“Patrick will require two weeks of rest before he can start easing back into training. I expect a full recovery in four weeks which will give him time to get his fitness back and focus on his upcoming goals in the last half of the season.”

Bevin is understandably devastated to withdraw from the Tour de France, one of his biggest goals of the season. “I fell on my left side and caught a wheel to the chest. I thought I had got away with it at the time and I didn’t have any trouble when I got back into the race, no skin off or anything like that. I thought it wasn’t too bad but as the stage wore on, it got worse. We did everything we could to minimize the pain but in yesterday’s stage it was getting even worse so we went straight to get X-rays after the stage, which confirmed the rib fractures.”

“We gave it a night to see how it was but you take the advice of the medical team and that advice was to stop racing. I came out of the Tour de Suisse in great form and felt like I had done everything right. But, you have to take the emotion out of it, the fact that it is the Tour de France, and make a rational decision. Two fractured ribs are not going to get better overnight.”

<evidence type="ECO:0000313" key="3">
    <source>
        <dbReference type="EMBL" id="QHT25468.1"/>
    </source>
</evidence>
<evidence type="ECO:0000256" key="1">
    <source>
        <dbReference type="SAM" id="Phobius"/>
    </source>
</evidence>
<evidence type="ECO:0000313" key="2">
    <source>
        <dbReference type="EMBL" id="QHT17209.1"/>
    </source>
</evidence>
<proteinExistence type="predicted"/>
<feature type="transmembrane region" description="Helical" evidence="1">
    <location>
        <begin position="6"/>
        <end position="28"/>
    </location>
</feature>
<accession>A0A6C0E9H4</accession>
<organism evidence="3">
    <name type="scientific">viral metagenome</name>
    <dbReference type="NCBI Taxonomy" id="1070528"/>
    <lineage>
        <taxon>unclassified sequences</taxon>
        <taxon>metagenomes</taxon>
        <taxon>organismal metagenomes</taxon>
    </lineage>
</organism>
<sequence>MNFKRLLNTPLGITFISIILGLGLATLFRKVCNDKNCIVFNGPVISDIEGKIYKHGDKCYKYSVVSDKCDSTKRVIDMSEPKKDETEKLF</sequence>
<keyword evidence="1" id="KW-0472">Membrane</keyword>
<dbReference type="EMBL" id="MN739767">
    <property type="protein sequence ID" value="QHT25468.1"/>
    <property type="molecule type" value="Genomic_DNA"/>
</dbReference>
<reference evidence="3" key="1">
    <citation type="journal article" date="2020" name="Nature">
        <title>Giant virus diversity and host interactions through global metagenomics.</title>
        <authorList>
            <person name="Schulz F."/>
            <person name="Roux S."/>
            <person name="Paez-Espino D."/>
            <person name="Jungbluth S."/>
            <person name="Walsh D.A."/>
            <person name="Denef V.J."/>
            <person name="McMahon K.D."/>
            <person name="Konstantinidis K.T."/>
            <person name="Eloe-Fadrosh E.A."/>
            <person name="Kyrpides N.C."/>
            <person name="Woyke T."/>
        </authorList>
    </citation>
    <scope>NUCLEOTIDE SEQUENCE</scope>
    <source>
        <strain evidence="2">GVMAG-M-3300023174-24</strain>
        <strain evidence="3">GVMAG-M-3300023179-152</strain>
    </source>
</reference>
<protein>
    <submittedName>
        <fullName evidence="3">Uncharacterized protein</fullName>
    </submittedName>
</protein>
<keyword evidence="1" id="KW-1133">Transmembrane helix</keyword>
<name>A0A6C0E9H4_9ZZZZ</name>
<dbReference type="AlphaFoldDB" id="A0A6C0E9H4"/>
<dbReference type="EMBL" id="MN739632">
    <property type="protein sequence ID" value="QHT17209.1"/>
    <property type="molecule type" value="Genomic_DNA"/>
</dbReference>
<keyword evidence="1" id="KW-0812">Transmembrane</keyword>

CCC Team will continue to provide updates on Bevin’s recovery.

Annemiek van Vleuten fourth as Mitchelton-SCOTT protect the Maglia Rosa through stage seven of the Giro-Rosa

Van Vleuten's Mitchelton-Scott team sent me this report:

Today’s seventh stage saw no major changes to the general classification with race leader Annemiek van Vleuten finishing the day safely in fourth place, after trying to help teammate Amanda Spratt to the stage win in the final kilometre.

Annemiek van Vleuten

Van Vleuten time-trialing in yesterday's stage.

In the end it was Marianna Vos (CCC-Liv) who sprinted to victory on an uphill drag, with Van Vleuten holding on for fourth and maintaining her race lead, and Spratt finishing in 10th place after losing some ground in the closing metres.

It was a hectic start to the day with multiple roundabouts, twists and turns and many riders trying to breakaway.

Despite constant attempts, no riders were given much freedom and the peloton remained together at a high pace as they began the climb through the finish line for the first time after 87kilometres.

After the climb, Leah Kirchmann (Team Sunweb) launched away from the group and successfully opened up a gap reaching 55seconds.

Second place finisher on stage two, Lucy Kennedy, sat at the head of the peloton patrolling the solo breakaway rider for Mitchelton-SCOTT, until she was caught with 10kilometres to go ahead of a narrow steep cobble climb.

Knowing the climb well, Kennedy and Spratt helped Van Vleuten into a good position at the bottom which proved to be crucial, as the race split and a small group of six-riders broke away.